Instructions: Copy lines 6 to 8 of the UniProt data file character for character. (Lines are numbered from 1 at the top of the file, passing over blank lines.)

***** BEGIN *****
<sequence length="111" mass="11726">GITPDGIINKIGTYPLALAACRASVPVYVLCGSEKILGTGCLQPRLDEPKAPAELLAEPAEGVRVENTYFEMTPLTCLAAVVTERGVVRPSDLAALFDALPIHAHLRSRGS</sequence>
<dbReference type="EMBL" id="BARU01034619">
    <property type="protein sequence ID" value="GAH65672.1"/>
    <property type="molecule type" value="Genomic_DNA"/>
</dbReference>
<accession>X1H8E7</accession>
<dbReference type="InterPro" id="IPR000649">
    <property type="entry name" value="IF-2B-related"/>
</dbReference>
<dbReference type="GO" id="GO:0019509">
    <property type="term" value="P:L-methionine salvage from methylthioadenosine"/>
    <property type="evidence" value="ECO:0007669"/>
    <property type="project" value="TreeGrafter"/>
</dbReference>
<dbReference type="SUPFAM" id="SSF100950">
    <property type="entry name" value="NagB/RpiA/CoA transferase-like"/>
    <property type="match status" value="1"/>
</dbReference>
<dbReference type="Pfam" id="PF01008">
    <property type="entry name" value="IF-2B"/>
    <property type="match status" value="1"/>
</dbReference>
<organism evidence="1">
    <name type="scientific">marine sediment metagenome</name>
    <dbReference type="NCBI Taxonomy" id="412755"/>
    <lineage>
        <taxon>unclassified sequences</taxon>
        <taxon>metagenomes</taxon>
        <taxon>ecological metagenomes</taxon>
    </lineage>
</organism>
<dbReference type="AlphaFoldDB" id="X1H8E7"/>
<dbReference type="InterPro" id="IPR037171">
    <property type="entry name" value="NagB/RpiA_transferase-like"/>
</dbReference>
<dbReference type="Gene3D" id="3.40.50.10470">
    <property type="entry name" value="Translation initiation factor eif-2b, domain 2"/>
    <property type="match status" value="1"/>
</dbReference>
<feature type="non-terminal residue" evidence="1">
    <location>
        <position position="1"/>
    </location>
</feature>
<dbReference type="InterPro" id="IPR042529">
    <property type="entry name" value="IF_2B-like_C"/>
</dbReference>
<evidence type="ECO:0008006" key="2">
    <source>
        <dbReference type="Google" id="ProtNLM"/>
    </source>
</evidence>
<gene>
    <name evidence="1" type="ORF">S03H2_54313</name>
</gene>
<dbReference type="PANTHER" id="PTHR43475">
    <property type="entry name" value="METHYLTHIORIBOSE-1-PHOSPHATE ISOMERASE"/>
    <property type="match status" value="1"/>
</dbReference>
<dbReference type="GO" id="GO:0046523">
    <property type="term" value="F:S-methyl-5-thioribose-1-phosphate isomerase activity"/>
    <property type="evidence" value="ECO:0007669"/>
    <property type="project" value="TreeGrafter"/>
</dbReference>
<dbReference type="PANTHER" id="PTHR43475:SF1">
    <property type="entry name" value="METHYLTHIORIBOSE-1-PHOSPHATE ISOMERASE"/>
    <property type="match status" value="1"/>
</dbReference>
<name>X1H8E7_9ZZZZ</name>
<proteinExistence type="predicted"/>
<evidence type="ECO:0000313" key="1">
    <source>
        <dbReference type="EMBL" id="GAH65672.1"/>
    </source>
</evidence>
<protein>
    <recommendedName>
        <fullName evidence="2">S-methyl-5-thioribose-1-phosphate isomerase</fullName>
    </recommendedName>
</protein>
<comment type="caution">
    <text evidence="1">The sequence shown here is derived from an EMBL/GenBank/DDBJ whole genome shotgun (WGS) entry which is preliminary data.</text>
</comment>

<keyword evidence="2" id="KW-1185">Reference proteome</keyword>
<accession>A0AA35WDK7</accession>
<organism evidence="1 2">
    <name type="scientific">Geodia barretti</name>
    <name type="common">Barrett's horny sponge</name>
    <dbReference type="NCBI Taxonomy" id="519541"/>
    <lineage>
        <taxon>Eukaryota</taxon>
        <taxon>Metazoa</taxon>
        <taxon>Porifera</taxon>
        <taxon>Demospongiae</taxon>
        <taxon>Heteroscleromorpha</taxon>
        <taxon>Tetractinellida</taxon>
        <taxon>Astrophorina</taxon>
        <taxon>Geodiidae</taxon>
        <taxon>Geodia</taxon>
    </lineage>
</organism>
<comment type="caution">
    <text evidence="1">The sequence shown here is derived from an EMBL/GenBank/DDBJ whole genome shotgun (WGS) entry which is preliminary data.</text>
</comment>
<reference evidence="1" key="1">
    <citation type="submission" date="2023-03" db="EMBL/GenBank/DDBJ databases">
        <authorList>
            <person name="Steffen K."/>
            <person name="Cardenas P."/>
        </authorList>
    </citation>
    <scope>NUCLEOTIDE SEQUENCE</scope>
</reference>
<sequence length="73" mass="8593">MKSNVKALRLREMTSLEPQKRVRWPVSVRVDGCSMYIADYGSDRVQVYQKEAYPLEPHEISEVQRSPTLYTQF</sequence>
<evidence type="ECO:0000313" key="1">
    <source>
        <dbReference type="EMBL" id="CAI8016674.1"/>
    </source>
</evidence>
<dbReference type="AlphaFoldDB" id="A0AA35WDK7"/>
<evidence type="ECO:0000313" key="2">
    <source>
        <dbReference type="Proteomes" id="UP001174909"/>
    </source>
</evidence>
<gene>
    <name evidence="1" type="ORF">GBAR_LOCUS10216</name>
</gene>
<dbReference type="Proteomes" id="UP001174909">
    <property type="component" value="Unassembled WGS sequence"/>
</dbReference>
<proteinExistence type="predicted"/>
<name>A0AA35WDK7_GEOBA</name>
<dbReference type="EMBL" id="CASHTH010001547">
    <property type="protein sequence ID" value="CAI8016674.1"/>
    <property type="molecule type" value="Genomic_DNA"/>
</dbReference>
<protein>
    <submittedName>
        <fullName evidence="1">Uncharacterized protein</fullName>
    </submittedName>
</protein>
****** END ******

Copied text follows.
<accession>X1H8E7</accession>
<dbReference type="InterPro" id="IPR000649">
    <property type="entry name" value="IF-2B-related"/>